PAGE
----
Crowd out, don’t cut out.
This is a core strategy of Dialectical Behavioral Therapy (DBT). It’s a way of facilitating positive change in your life, especially when it comes to letting go of unwanted habits.
Suppose I say to you,
“Do whatever you’d like, just don’t think about a red-eyed polar bear.”
Now all you’re doing is thinking about a red-eyed polar bear, right? The same idea often applies when you’re trying to change deeply ingrained behavioral patterns.
Maybe you want to drink less alcohol. Well, you can spend all your time NOT DRINKING ALCOHOL. This becomes a full-time job, and even when you’re not drinking, alcohol is on your mind. You’re trying to get rid of this behavior by sheer force of will. This strategy works for some people, but tends to backfire for many others. In DBT terms, this is the strategy of “cutting out.”
The strategy of “crowding out” works differently. Here, you focus on things you’d like to be doing with your time – time that’s otherwise occupied by drinking. You decide to take a salsa class. You decide to adopt a puppy. You decide to learn French, volunteer at a soup kitchen, run a marathon, whatever. Your focus is on doing rather than NOT doing. The idea is you’ll eventually be so busy living your life in an intentional, growth-oriented way that you simply don’t have the time or energy to devote to heavy drinking.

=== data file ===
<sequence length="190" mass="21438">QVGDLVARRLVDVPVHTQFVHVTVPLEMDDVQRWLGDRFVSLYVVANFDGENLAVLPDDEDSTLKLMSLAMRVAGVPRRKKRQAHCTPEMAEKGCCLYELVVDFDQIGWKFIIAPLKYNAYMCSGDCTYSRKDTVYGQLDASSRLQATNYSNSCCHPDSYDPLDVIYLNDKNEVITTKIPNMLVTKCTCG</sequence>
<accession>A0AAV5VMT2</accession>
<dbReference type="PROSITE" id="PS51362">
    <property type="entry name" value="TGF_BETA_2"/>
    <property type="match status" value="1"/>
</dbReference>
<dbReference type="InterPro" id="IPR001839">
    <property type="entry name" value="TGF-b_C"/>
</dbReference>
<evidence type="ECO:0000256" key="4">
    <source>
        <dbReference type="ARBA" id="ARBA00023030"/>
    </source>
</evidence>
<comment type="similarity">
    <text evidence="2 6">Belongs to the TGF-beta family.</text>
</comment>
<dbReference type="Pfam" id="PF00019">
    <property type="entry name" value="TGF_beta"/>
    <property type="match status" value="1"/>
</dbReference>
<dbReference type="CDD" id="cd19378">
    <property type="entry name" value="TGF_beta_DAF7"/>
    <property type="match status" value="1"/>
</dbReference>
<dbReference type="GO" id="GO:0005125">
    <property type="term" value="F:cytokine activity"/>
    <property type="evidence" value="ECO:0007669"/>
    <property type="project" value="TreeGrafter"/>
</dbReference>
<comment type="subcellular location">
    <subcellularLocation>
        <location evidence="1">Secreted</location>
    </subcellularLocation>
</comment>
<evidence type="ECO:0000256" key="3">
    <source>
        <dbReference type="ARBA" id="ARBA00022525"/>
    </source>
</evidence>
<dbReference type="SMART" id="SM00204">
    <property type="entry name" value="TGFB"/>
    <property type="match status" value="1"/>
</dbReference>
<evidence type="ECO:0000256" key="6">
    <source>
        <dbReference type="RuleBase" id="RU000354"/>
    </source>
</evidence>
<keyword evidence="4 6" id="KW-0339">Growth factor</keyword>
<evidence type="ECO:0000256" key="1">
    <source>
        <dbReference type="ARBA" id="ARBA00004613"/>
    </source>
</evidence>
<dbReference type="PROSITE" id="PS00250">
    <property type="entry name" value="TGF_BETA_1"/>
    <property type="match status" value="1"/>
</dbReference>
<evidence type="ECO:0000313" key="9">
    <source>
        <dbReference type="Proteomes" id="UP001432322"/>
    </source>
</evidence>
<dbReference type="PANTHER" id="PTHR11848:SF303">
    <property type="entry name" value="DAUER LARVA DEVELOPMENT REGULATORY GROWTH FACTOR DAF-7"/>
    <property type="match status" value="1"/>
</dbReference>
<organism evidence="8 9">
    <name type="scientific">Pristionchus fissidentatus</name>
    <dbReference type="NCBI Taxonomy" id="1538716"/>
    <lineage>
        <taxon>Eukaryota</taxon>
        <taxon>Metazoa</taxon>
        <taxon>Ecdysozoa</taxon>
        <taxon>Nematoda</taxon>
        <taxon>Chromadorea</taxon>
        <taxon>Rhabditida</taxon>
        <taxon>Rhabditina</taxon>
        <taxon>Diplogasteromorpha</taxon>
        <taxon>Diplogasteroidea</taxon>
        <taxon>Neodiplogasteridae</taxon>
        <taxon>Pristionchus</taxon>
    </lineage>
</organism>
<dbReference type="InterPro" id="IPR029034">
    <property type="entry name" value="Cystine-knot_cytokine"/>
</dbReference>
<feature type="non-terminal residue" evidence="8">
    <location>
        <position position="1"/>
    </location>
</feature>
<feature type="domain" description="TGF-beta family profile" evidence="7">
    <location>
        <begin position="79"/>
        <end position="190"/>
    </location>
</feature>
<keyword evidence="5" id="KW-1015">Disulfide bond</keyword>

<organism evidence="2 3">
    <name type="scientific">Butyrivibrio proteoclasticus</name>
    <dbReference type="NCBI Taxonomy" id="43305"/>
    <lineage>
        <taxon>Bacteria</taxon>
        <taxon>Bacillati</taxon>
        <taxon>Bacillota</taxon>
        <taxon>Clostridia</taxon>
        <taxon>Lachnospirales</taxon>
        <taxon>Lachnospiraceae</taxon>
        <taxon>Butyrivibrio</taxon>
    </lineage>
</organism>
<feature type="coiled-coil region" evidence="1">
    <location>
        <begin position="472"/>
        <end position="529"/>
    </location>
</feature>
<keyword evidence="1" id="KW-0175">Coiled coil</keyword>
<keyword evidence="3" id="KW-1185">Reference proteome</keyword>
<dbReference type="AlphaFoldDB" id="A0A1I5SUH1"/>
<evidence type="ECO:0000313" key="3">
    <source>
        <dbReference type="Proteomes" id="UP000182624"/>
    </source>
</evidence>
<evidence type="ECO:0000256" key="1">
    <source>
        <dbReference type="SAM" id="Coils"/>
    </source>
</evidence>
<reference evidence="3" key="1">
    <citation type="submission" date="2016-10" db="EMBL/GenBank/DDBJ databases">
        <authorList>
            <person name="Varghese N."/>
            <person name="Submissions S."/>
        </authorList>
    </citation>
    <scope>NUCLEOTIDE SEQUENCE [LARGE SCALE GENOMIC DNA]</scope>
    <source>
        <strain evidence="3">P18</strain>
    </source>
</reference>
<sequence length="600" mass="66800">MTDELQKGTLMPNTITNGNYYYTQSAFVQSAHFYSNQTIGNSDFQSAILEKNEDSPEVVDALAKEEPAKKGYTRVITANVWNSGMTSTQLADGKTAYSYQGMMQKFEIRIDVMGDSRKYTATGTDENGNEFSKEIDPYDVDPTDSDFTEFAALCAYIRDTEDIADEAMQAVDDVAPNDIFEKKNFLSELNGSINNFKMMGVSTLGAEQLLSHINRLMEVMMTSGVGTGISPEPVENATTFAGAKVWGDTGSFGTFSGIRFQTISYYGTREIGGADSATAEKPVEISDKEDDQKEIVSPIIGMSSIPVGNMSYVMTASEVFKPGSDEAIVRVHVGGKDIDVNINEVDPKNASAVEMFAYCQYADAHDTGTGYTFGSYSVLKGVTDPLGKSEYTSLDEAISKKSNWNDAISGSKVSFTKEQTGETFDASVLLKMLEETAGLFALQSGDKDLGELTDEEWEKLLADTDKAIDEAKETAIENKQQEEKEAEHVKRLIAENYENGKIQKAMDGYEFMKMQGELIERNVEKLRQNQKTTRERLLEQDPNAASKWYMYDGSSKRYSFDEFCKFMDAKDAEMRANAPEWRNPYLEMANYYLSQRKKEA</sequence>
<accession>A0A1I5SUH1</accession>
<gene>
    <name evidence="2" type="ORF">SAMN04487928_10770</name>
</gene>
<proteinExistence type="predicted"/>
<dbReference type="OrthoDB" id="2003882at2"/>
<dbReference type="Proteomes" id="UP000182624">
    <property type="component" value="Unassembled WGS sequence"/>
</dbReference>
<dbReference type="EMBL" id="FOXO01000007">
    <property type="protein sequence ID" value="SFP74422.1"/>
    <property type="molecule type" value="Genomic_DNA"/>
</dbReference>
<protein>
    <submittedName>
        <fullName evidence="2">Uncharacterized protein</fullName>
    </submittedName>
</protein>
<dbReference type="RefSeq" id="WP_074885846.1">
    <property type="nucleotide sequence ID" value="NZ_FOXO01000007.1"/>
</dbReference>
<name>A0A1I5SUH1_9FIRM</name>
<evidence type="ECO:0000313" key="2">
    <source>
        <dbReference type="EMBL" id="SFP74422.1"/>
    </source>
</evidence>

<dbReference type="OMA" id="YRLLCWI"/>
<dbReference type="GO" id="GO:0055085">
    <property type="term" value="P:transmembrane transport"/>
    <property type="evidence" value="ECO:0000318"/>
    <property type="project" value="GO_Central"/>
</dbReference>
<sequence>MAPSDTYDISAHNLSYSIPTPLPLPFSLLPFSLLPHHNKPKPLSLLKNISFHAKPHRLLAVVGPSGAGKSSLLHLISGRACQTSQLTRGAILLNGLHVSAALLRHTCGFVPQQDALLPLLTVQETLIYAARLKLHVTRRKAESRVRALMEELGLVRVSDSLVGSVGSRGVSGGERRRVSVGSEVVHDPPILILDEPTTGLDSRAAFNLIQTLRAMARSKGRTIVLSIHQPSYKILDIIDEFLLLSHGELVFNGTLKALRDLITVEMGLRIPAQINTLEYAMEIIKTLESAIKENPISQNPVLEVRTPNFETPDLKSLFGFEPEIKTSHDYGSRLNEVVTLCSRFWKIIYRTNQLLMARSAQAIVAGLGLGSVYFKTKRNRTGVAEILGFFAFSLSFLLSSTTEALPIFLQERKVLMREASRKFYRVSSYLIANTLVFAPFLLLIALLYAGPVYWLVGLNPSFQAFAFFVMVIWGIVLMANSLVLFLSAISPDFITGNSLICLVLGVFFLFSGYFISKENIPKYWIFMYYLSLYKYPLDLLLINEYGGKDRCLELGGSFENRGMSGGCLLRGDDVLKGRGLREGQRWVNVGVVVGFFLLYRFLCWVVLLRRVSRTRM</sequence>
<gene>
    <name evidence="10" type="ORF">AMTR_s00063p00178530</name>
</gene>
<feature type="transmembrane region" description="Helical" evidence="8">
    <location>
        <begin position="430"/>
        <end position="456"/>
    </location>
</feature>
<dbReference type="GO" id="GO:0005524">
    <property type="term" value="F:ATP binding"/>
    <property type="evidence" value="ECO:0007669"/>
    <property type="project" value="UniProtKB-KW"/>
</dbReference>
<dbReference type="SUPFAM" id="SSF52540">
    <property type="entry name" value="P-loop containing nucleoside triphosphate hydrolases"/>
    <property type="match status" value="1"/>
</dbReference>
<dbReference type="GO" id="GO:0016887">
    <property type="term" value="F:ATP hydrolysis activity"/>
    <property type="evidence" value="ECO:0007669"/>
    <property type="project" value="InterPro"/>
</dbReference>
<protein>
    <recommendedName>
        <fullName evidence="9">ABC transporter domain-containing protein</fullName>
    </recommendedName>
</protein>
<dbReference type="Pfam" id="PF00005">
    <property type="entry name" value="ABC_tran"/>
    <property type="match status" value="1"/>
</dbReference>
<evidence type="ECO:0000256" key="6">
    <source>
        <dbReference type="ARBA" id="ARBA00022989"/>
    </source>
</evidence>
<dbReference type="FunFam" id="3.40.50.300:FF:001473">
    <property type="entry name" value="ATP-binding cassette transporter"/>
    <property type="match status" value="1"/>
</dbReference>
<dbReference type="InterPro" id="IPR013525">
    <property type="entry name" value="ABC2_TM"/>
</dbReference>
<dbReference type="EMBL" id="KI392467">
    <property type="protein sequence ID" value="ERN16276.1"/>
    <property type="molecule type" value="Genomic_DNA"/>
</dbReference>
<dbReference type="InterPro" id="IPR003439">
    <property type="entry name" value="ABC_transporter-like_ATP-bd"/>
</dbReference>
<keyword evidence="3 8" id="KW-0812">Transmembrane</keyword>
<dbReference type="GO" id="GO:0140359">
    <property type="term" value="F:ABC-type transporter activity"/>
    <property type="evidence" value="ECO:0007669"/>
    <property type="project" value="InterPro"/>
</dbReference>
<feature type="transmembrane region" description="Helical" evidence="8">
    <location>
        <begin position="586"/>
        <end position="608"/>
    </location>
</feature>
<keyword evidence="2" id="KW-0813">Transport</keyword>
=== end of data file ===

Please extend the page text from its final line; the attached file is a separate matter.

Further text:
Make a list of things you’d like to do more of.
Next time you’re tempted to drink, redirect yourself to this list. Negotiate a deal with yourself, if needed. Maybe decide to allow yourself a drink — but only after you’ve gone to your salsa class, practiced your French and played with your new puppy. By the time you’re done with all that, maybe you still want that drink, and maybe you don’t. Either way, you’ve already brought more fresh energy into your life. You’re trying something new. You’re exploring the healthy edges of your life rather than just cutting a deeper groove into well-worn pathways.
Special Note: If you are concerned about yourself and your use of alcohol or another unwanted habit, please call our Dallas office at (972)755-0996 to discuss how our team of licensed professionals can help. We welcome your call with no judgement.